Why do many highly educated immigrants face underemployment?
By Ibrahim Hirsi, MinnPost
Earlier this month, Zewdu Negash sat in the lobby of a Minneapolis homeless shelter with a pile of credentials detailing a two-decade experience as a legal professional in Ethiopia.
The résumés showed that Negash has indeed been a well-established legal expert: a prosecutor for the Ethiopian government, an attorney with several private institutions, a judge in Addis Ababa and a 1994 graduate of the Kiev State University in Ukraine, where he earned an international public law degree.
When Negash moved to Minnesota in February, however, he could only secure a food-packing job at LSG Sky Chefs, earning $9 an hour to sustain his family, which has been living in the Sharing and Caring Hands homeless shelter in north Minneapolis.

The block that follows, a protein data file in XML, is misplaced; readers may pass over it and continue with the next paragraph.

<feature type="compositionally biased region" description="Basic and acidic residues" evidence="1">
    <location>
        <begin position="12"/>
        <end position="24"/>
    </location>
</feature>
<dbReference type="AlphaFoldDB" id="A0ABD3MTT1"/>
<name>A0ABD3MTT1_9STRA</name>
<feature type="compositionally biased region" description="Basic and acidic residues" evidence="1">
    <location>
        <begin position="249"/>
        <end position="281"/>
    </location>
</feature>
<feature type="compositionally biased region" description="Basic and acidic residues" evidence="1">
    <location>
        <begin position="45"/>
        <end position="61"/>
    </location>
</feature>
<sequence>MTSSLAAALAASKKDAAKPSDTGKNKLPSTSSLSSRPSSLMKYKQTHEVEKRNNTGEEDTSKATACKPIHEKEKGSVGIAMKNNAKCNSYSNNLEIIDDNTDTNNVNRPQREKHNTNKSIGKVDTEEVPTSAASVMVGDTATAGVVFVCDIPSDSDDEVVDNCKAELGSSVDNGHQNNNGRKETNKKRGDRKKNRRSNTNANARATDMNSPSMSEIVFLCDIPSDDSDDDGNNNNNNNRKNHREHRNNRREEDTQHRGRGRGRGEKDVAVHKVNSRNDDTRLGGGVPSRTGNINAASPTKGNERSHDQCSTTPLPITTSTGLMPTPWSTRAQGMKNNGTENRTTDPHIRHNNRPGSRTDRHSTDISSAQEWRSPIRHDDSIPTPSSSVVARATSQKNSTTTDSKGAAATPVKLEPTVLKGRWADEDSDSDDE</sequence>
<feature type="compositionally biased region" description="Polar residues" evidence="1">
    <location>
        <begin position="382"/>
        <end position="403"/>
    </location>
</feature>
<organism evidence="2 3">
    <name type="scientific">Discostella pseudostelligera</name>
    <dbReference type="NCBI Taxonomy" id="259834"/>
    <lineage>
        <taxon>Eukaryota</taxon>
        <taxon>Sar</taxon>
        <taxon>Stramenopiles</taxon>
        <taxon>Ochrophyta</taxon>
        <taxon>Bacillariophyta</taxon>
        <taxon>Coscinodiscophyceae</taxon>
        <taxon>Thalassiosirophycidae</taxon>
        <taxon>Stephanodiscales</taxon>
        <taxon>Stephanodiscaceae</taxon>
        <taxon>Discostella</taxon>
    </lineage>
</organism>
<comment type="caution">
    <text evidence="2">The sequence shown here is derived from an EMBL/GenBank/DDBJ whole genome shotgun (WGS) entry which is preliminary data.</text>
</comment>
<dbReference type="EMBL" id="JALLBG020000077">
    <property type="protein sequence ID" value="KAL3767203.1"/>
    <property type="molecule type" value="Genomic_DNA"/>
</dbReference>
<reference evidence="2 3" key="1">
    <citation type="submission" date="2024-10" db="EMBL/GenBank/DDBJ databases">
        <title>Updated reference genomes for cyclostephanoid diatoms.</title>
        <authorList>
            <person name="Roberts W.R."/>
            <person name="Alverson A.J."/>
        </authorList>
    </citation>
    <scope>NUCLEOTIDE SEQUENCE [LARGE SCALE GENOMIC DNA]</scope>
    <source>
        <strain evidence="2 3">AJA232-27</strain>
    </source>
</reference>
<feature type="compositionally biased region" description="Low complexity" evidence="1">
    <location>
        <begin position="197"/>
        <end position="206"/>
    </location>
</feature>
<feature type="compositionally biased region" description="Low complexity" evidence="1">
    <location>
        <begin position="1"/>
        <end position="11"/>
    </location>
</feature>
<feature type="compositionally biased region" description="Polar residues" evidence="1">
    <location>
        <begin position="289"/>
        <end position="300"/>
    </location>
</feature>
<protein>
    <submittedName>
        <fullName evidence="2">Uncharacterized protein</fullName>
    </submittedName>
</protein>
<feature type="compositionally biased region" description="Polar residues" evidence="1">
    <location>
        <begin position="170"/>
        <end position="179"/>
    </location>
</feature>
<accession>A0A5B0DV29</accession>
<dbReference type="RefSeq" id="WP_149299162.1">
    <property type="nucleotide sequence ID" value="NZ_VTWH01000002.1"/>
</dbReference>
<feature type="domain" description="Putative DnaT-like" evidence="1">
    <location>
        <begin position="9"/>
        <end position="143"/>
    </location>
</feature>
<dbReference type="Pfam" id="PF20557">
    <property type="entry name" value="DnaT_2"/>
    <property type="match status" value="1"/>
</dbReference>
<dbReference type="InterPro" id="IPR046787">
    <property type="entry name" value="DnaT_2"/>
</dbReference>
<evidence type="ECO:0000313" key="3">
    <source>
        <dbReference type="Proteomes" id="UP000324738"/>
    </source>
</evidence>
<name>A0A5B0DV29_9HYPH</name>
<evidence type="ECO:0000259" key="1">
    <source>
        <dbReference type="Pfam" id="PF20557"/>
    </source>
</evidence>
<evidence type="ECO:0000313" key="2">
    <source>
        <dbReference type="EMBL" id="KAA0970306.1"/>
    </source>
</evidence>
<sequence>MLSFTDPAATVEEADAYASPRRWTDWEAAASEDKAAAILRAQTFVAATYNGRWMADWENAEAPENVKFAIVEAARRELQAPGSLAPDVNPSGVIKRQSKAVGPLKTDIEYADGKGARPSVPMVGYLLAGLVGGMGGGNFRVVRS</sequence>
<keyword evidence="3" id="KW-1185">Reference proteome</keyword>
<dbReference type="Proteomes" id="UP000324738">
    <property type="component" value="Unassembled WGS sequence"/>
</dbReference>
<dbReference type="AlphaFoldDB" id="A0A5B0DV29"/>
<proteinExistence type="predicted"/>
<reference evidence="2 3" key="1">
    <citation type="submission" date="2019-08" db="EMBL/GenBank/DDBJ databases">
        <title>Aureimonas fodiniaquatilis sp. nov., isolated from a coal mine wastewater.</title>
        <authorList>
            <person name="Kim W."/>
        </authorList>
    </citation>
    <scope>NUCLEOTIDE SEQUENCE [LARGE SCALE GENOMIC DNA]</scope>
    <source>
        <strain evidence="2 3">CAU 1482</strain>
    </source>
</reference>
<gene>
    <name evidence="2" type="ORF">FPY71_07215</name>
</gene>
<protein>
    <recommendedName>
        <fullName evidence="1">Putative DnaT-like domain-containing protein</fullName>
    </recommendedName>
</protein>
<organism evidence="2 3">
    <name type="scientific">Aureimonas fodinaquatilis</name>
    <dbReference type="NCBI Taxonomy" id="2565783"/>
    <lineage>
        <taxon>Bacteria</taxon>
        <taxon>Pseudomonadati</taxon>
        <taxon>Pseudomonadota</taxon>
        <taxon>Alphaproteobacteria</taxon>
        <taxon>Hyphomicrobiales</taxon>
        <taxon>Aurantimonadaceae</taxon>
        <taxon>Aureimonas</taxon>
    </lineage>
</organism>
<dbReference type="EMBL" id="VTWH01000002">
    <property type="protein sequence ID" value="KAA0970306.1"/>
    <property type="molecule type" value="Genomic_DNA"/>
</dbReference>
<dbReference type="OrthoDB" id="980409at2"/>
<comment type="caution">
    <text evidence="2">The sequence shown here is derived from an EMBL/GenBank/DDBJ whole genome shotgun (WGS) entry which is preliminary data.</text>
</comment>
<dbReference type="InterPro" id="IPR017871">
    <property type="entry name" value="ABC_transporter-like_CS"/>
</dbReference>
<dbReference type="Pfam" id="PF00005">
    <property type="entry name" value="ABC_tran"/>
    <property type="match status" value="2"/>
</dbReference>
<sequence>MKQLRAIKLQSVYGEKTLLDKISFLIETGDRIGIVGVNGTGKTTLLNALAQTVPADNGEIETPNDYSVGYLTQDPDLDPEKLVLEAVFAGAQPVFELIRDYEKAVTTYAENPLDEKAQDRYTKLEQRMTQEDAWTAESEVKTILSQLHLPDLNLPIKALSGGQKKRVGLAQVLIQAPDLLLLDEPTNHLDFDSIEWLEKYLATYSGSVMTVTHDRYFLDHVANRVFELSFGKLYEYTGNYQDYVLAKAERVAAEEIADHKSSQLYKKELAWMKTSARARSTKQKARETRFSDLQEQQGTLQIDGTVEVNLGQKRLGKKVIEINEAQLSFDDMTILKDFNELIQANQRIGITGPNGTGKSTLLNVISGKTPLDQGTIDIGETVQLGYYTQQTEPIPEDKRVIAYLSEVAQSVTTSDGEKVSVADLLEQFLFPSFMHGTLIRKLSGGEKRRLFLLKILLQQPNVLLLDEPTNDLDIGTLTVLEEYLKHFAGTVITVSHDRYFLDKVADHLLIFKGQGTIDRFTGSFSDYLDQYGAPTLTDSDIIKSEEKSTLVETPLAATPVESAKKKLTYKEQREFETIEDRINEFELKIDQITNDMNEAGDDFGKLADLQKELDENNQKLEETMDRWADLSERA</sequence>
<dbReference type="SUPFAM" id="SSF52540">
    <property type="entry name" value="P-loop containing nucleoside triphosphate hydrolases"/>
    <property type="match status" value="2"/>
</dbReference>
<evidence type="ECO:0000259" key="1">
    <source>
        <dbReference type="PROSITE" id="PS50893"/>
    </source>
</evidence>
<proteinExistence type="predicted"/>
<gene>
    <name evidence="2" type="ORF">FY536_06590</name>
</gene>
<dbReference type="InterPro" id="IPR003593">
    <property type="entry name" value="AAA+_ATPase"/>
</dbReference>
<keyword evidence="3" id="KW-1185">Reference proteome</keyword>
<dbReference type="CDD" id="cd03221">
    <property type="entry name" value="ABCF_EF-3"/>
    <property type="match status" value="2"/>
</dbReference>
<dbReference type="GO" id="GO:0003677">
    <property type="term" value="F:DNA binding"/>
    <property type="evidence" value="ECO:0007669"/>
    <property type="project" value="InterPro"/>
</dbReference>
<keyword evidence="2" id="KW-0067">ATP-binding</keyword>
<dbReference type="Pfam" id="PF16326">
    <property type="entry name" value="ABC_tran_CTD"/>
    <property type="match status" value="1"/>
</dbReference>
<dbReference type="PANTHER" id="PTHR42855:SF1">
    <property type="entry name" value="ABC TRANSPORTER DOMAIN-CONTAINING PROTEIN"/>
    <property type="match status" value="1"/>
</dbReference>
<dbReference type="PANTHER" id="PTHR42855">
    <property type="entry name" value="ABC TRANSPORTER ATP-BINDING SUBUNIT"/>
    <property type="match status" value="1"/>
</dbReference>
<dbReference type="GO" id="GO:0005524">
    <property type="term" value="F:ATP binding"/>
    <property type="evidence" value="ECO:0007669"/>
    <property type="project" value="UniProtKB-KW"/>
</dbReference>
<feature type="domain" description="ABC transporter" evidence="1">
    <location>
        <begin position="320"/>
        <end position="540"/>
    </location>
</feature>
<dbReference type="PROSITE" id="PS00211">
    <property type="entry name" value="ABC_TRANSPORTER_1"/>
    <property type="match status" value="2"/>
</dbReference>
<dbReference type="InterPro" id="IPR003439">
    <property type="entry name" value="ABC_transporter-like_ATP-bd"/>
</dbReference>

“I have to work for my family,” he said softly, as his 6-month-old twin sons and 3-year-old daughter tightly clung to him. “I am supposed to leave this shelter in a few months and find my own place.”
For more than seven months now, Negash, 45, has been calling and sending emails to local governmental and nonprofit legal organizations seeking employment — to no avail.
Negash is hardly alone in his struggle to find employment in his chosen profession. More than 1.3 million U.S. immigrants who attained higher degrees from universities in their native countries are unemployed or underemployed, often working as cab drivers, cleaners or security guards, according to a report by the Migration Policy Institute, a think tank based in Washington D.C.
Ibrahim Hirsi reports on immigrant communities, social issues, marginalized groups and people who work on making a difference in the lives of others. A graduate from the University of Minnesota, he interned for Newsday and has written for multiple publications in Minnesota.
Follow Ibrahim Hirsi on Twitter: @IHirsi.
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